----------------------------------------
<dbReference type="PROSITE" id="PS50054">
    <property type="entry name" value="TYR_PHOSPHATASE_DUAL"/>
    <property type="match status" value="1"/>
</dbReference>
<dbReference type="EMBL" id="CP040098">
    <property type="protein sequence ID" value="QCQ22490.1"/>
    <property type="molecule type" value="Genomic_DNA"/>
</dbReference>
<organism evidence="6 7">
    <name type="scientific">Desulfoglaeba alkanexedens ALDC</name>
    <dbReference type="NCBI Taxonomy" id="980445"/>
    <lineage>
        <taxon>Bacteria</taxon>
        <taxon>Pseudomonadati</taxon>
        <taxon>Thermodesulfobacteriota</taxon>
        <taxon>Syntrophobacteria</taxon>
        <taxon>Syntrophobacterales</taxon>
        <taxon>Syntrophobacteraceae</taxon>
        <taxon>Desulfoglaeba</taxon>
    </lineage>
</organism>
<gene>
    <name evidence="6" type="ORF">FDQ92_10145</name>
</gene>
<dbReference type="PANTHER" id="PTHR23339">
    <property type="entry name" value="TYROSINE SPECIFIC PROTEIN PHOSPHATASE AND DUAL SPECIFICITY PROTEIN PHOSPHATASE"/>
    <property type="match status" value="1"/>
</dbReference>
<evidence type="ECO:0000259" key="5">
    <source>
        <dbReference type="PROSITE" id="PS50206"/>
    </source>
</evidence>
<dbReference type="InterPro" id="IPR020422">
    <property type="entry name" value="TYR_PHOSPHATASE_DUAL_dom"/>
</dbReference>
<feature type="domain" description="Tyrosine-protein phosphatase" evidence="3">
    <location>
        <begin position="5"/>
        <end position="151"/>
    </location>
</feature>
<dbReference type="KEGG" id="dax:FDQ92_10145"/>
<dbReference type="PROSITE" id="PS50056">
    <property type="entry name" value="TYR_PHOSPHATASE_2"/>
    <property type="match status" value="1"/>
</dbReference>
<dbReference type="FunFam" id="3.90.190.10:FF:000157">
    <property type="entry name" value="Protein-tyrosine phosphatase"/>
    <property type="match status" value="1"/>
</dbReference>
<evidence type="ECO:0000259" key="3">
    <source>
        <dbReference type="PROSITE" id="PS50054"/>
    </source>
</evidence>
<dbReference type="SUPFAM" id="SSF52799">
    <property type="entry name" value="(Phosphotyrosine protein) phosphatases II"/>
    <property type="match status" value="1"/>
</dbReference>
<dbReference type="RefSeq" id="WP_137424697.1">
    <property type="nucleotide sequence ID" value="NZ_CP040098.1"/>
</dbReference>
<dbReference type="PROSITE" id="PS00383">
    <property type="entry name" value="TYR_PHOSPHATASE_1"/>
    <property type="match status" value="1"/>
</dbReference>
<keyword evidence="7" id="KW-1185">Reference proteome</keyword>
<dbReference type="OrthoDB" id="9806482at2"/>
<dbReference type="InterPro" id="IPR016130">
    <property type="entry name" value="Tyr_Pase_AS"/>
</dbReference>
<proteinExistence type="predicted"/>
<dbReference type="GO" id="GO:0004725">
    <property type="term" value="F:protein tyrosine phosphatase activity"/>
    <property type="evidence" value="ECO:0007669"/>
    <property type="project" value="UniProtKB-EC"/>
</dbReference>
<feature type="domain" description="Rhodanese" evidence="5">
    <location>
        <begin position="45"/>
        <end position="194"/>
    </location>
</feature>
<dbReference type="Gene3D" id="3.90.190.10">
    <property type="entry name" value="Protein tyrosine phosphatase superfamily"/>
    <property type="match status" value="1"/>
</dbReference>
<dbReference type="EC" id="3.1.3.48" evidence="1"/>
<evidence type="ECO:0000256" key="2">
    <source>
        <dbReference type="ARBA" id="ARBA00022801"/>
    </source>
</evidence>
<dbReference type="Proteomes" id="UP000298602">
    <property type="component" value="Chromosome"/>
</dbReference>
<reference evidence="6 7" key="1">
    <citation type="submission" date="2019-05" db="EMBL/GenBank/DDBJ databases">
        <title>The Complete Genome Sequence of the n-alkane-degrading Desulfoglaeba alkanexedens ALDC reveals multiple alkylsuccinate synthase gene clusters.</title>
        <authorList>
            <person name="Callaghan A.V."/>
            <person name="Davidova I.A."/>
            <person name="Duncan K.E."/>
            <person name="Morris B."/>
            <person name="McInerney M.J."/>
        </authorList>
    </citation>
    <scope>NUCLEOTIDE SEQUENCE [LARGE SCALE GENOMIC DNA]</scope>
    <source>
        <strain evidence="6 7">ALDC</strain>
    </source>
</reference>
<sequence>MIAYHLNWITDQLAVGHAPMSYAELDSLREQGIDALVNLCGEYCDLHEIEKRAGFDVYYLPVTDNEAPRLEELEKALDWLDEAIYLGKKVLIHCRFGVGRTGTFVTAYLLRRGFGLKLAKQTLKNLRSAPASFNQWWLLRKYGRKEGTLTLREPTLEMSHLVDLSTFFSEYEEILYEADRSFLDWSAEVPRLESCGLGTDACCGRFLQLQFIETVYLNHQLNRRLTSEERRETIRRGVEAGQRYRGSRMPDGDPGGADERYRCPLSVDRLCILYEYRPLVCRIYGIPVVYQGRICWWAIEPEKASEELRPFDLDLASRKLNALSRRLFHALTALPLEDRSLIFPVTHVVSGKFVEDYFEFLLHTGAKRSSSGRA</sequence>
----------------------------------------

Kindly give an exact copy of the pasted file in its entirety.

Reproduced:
<dbReference type="PROSITE" id="PS50054">
    <property type="entry name" value="TYR_PHOSPHATASE_DUAL"/>
    <property type="match status" value="1"/>
</dbReference>
<dbReference type="EMBL" id="CP040098">
    <property type="protein sequence ID" value="QCQ22490.1"/>
    <property type="molecule type" value="Genomic_DNA"/>
</dbReference>
<organism evidence="6 7">
    <name type="scientific">Desulfoglaeba alkanexedens ALDC</name>
    <dbReference type="NCBI Taxonomy" id="980445"/>
    <lineage>
        <taxon>Bacteria</taxon>
        <taxon>Pseudomonadati</taxon>
        <taxon>Thermodesulfobacteriota</taxon>
        <taxon>Syntrophobacteria</taxon>
        <taxon>Syntrophobacterales</taxon>
        <taxon>Syntrophobacteraceae</taxon>
        <taxon>Desulfoglaeba</taxon>
    </lineage>
</organism>
<gene>
    <name evidence="6" type="ORF">FDQ92_10145</name>
</gene>
<dbReference type="PANTHER" id="PTHR23339">
    <property type="entry name" value="TYROSINE SPECIFIC PROTEIN PHOSPHATASE AND DUAL SPECIFICITY PROTEIN PHOSPHATASE"/>
    <property type="match status" value="1"/>
</dbReference>
<evidence type="ECO:0000259" key="5">
    <source>
        <dbReference type="PROSITE" id="PS50206"/>
    </source>
</evidence>
<dbReference type="InterPro" id="IPR020422">
    <property type="entry name" value="TYR_PHOSPHATASE_DUAL_dom"/>
</dbReference>
<feature type="domain" description="Tyrosine-protein phosphatase" evidence="3">
    <location>
        <begin position="5"/>
        <end position="151"/>
    </location>
</feature>
<dbReference type="KEGG" id="dax:FDQ92_10145"/>
<dbReference type="PROSITE" id="PS50056">
    <property type="entry name" value="TYR_PHOSPHATASE_2"/>
    <property type="match status" value="1"/>
</dbReference>
<dbReference type="FunFam" id="3.90.190.10:FF:000157">
    <property type="entry name" value="Protein-tyrosine phosphatase"/>
    <property type="match status" value="1"/>
</dbReference>
<evidence type="ECO:0000259" key="3">
    <source>
        <dbReference type="PROSITE" id="PS50054"/>
    </source>
</evidence>
<dbReference type="SUPFAM" id="SSF52799">
    <property type="entry name" value="(Phosphotyrosine protein) phosphatases II"/>
    <property type="match status" value="1"/>
</dbReference>
<dbReference type="RefSeq" id="WP_137424697.1">
    <property type="nucleotide sequence ID" value="NZ_CP040098.1"/>
</dbReference>
<dbReference type="PROSITE" id="PS00383">
    <property type="entry name" value="TYR_PHOSPHATASE_1"/>
    <property type="match status" value="1"/>
</dbReference>
<keyword evidence="7" id="KW-1185">Reference proteome</keyword>
<dbReference type="OrthoDB" id="9806482at2"/>
<dbReference type="InterPro" id="IPR016130">
    <property type="entry name" value="Tyr_Pase_AS"/>
</dbReference>
<proteinExistence type="predicted"/>
<dbReference type="GO" id="GO:0004725">
    <property type="term" value="F:protein tyrosine phosphatase activity"/>
    <property type="evidence" value="ECO:0007669"/>
    <property type="project" value="UniProtKB-EC"/>
</dbReference>
<feature type="domain" description="Rhodanese" evidence="5">
    <location>
        <begin position="45"/>
        <end position="194"/>
    </location>
</feature>
<dbReference type="Gene3D" id="3.90.190.10">
    <property type="entry name" value="Protein tyrosine phosphatase superfamily"/>
    <property type="match status" value="1"/>
</dbReference>
<dbReference type="EC" id="3.1.3.48" evidence="1"/>
<evidence type="ECO:0000256" key="2">
    <source>
        <dbReference type="ARBA" id="ARBA00022801"/>
    </source>
</evidence>
<dbReference type="Proteomes" id="UP000298602">
    <property type="component" value="Chromosome"/>
</dbReference>
<reference evidence="6 7" key="1">
    <citation type="submission" date="2019-05" db="EMBL/GenBank/DDBJ databases">
        <title>The Complete Genome Sequence of the n-alkane-degrading Desulfoglaeba alkanexedens ALDC reveals multiple alkylsuccinate synthase gene clusters.</title>
        <authorList>
            <person name="Callaghan A.V."/>
            <person name="Davidova I.A."/>
            <person name="Duncan K.E."/>
            <person name="Morris B."/>
            <person name="McInerney M.J."/>
        </authorList>
    </citation>
    <scope>NUCLEOTIDE SEQUENCE [LARGE SCALE GENOMIC DNA]</scope>
    <source>
        <strain evidence="6 7">ALDC</strain>
    </source>
</reference>
<sequence>MIAYHLNWITDQLAVGHAPMSYAELDSLREQGIDALVNLCGEYCDLHEIEKRAGFDVYYLPVTDNEAPRLEELEKALDWLDEAIYLGKKVLIHCRFGVGRTGTFVTAYLLRRGFGLKLAKQTLKNLRSAPASFNQWWLLRKYGRKEGTLTLREPTLEMSHLVDLSTFFSEYEEILYEADRSFLDWSAEVPRLESCGLGTDACCGRFLQLQFIETVYLNHQLNRRLTSEERRETIRRGVEAGQRYRGSRMPDGDPGGADERYRCPLSVDRLCILYEYRPLVCRIYGIPVVYQGRICWWAIEPEKASEELRPFDLDLASRKLNALSRRLFHALTALPLEDRSLIFPVTHVVSGKFVEDYFEFLLHTGAKRSSSGRA</sequence>